She said she felt she had no choice but send her children to non-government schools when they started secondary school.
“I couldn’t send them to a government school because they wouldn’t ever get support and we weren’t setting them up for success really,” she said.
“I had to find a Catholic school within the area we lived because I knew they’d get support and funding they didn’t have access to at a government school.”
Cut off from classmates
Several parents reported that their children were isolated from their classmates by being placed in separate areas of the room — such as in the alcove where school bags are kept — or other rooms.
Parents also reported pressure to withdraw their children from NAPLAN tests.
“We had the principal call and say that [my child] was too stressed and anxious to complete NAPLAN,” one parent, Kathy, told the researchers.
“[My child] didn’t even know anything of NAPLAN at that point.”
Parents told the researchers of their children being isolated from their fellow students. (Flickr: Sharon Mollerus)
Castan Centre director Sarah Joseph said while the Victorian Government had made progress in recent years to improve educational outcomes for students with disabilities, they continued to face obstacles that potentially breached children’s rights under Victorian and Commonwealth human rights and anti-discrimination laws.
“Children with disability have the right to access a quality education on the same basis as their peers without disability,” Professor Joseph said.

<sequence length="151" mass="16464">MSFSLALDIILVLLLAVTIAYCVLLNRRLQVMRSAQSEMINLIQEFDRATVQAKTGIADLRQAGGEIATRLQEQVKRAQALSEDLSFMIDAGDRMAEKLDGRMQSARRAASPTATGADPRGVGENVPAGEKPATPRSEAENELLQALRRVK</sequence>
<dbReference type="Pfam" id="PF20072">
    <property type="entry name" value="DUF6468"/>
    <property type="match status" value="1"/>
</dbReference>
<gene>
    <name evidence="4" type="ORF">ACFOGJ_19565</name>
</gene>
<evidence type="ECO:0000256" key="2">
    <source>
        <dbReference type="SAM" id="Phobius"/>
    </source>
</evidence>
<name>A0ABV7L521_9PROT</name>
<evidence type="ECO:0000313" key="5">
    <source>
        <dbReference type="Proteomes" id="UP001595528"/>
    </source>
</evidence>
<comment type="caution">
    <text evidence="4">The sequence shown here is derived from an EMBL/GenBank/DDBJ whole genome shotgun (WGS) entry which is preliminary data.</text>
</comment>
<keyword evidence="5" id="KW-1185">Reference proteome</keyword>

“The Victorian Government — and government schools — are legally responsible for realising these rights — but our research shows that too often the system is letting children and their families down.”
The researchers found that successive governments’ policy of devolving responsibility to schools meant individual schools were entrusted to assess their own inclusiveness, and faced few consequences for failing to meet their obligations.
“We think many parents would be shocked to learn that the Department of Education and Training does not have comprehensive systems in place to make sure that all schools are doing the right thing by children with disability,” report co-author Eleanor Jenkin said.
The report recommends inclusion training be made mandatory for school staff. (Flickr: Howard Library System)
Department has ‘more to do’
The report makes a number of recommendations, including changes to the funding model for disability support, mandatory inclusion training for school staff, and improving access to information about children’s rights and the support available to students with disabilities.
A spokesman for the Department of Education and Training said it was already acting in line with many of the report’s recommendations, and would carefully examine what further lessons could be learned.
“We recognise there is more for the department to do and we’re continuing to work to improve outcomes for students with disabilities,” the spokesman said.
“The department takes seriously its legal obligations to treat all students without discrimination, including in relation to enrolment and participation.
“We would encourage anyone who thinks they may have been treated unfairly by their local government school to contact the department though the school’s complaint system.”